No time to settle into the ride this morning though as it’s a short ride to the bottom of the legendary Hardknot Pass. A very steep, very tight and very twisty pass, this road is not for the faint hearted. To compound things for us the cloud is sitting very low on the hills and as we turn onto the pass itself we are almost immediately in the white soup. Damp steep roads, cold tyres and about 5m of visibility. Character building stuff to say the least. The lack of view did ensure full focus as the tyres skipped over rutter hairpins and the traction control lights burst to life, made all the more striking in the eery whiteness of the cloud. Soon though we reach the summit safely, but if going up a mountain pass in thick cloud sounds fun/challenging, try going back down the other side! The good thing about going up is you tend not to see the drops behind you. Going down however, you are suddenly very aware of the front wheel’s adhesive qualities as an abyss appears a matter of inches away from the side of the road. You can’t see how far down it goes but you definitely don’t want to find out. It may well have been a few feet but in the cloud it feels like thousands! It seemed the local sheep preferred this side of the pass too as they started to emerge from the cloud requiring a few evasive manoeuvres and expletives. We eventually emerge from the cloud base into a lush green valley and our first checkpoint of the day.
A few more hours hearing happy riders effervescent with their experience of Hardknot and we are heading off towards Buttermere. A quick stop to pick up the next marshals in Buttermere turns into a longer stop, unintentionally. The Multistrada has an electronic key that works on a proximity basis. Stick it in your pocket and when within 1m of the bike you can start it which is really handy. As the sun is now out I take the opportunity to strip off my marshal suit and pack it in the support truck. Shortly after I realise I’m missing my key and having only moved a little I start to look for it. 10 minutes later, a lot of head scratching and retracing of steps I still can’t find it. Meanwhile a couple of the team have headed off and the rest are keen to get going. I then take to a hilarious search method akin to metal detecting by wheeling the bike to locations outside the café we are stopped at where I have been and trying to start the bike hoping to roughly locate where the key is. Genius you say and as I hit the button by the bins I think the bike comes to life. Bingo! They key must have inadvertently been scooped up and chucked in the bin. Rifling through 3 bags later and no sign of the key but plenty of odd looks and unhelpful input from the other customers of the café… Trying the bike again by holding each bag up to the bike we confirm no key. Last resort.. What if one of the guys that left picked it up by accident? It’s the only remaining possibility before I have to call Ducati and get a code to start the bike. That would not solve the fuel key issues mind you.
A reply 5 minutes later on the WhatsApp Rally Marshall group confirms our fear that one of the team has indeed headed off with my key. Max heads back (he subsequently stole my swimming shorts as well btw.) and whilst I wait the rest head off towards Scotland and the next checkpoint in Gretna Green. Max returns shortly after and we are good to go. Phew.
We’re quite some way behind the last Rally teams on the road and a little frustrated, it’s time to catch up. What ensues over Buttermere pass can best be described here as ‘spirited riding’ and ‘making progress’. Read into that as you see fit. It’s a bumpy, open mountain pass with the sun beating down and visibility of the single track road ahead good. So before long the bike is starting to talk back to me a bit as I really start to see how far we can push this engineering masterpiece. Turns out it’s quite a long way and there was still plenty to go. Not that my heart rate would agree as I hit the bottom of the track and back on the A roads. Just before Gretna I catch the team and we ride across the border together. The clouds have gathered and as we cross into Scotland Robert raises his hand in acknowledgement and instantly a droplet of rain hits his visor! Let’s hope that’s not the way the whole of Scotland is going to go with the weather. A quick stop at the last checkpoint to put on the wet weather gear and it’s a long soaking wet schlep over to the west coast and Kelburn Castle where a warm welcome and awesome feed from tonights chef Tom (the Nomadic Kitchen) awaits. The road is largely dual carriageway past Dumfries and with the monotony of rain and straight roads interspersed with roundabouts it starts to get a bit drag racey out of the junctions to liven the ride up. Not that it was much of a race with the others as the Ducati roared past them all and left them cursing and shaking their heads at how blisteringly quick the bike is. Game over.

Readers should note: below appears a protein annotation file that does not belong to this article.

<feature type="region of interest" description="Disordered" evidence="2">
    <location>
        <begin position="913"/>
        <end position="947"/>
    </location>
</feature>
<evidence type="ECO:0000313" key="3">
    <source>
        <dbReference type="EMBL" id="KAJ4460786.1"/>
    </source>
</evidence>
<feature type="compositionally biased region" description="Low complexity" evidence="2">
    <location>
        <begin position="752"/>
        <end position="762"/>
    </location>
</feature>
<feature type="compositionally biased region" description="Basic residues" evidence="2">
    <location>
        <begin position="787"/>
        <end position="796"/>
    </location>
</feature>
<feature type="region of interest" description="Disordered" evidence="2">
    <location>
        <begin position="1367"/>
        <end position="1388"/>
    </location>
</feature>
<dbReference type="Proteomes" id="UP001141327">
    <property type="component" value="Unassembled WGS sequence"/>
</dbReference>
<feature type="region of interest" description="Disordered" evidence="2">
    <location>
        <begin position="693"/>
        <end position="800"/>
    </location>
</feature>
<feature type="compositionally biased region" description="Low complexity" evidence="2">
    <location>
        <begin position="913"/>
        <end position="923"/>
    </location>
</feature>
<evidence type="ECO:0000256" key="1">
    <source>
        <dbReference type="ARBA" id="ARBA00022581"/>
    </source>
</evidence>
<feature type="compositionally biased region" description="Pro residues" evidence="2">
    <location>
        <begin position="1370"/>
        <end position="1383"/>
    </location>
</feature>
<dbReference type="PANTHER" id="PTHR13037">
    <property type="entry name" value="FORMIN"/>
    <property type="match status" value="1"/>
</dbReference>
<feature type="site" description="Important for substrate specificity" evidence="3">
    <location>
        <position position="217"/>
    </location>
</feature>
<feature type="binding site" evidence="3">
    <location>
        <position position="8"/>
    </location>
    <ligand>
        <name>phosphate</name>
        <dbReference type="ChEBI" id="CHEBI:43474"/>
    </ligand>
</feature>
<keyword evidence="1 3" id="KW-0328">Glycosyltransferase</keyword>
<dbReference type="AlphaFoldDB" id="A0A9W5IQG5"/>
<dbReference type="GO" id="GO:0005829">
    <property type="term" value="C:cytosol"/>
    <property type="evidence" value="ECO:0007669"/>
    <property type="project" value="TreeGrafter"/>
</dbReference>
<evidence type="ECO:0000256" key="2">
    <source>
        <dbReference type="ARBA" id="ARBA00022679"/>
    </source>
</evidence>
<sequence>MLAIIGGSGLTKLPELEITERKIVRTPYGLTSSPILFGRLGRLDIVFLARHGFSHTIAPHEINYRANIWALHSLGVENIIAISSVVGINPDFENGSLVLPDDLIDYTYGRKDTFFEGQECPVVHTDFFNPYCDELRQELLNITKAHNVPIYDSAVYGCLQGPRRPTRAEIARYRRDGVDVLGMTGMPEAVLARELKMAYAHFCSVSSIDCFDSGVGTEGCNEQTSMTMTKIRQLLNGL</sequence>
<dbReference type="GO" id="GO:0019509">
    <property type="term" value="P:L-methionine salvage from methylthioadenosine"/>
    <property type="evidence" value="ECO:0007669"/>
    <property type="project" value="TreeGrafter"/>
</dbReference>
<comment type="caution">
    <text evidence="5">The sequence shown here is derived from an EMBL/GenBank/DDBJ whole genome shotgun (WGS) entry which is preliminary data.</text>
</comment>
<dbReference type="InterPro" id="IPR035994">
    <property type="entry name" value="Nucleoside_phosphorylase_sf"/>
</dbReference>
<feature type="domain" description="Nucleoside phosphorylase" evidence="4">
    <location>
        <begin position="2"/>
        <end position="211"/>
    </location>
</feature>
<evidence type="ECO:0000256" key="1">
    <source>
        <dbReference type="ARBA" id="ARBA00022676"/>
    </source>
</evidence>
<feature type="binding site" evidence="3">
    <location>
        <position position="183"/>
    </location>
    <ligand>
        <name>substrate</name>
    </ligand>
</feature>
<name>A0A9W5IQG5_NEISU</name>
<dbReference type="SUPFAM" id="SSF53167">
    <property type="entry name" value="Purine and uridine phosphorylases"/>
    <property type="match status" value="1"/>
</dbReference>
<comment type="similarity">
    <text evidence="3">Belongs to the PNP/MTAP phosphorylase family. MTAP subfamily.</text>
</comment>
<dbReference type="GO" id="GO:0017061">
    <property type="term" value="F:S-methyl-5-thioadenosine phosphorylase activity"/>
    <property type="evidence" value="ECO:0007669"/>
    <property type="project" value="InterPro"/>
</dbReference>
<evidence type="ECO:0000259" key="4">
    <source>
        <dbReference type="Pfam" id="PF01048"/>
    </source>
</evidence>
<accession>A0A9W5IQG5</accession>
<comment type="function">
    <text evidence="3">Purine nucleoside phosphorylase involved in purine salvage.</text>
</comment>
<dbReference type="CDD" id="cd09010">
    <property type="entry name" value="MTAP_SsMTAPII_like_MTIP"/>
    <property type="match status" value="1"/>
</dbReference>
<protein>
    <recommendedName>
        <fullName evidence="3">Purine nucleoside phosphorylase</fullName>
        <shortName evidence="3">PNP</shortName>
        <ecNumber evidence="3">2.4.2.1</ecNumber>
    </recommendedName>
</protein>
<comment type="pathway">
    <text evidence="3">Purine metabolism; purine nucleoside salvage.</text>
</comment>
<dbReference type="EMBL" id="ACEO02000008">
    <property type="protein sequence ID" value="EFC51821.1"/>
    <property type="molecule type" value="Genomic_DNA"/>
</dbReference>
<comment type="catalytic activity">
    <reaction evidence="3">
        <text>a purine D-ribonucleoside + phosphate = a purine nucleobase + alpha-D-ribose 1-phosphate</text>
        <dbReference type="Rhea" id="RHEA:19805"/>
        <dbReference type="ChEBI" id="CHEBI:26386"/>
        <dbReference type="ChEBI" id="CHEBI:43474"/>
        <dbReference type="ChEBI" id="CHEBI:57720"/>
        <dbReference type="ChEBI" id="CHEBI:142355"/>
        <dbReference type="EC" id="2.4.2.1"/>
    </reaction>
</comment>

Tomorrow it’s the Highlands and some roads I’m very familiar with.
Scottish Lowlands – Scottish Highlands – 277 miles
It’s going to be a long day but an epic one as we head North into the highlands proper. It’s a chilly start again but dry as we head out towards Glasgow. Feeling really in the groove of the Rally adventure now. Still fatigued but feeling very comfortable on the bike and very excited about the roads we will start to ride. It’s a bit of a morning commute towards Glasgow however and I’d kind of forgotten most people were just going about their working lives again and driving to the office. Soon enough we pull off the M8 (one of only two short stretches of motorway on the whole 1500 mile journey) and we head toward Milngavie. A small town I know well as it’s the start of the famous walking route, The West Highland Way which runs all the way to Fort William. A number of years ago I rode the route and onto Inverness with a school mate over 5 days on a mountain bike. We will trace this route on and off and get to Fort William by early afternoon! Slightly quicker two wheeled adventure.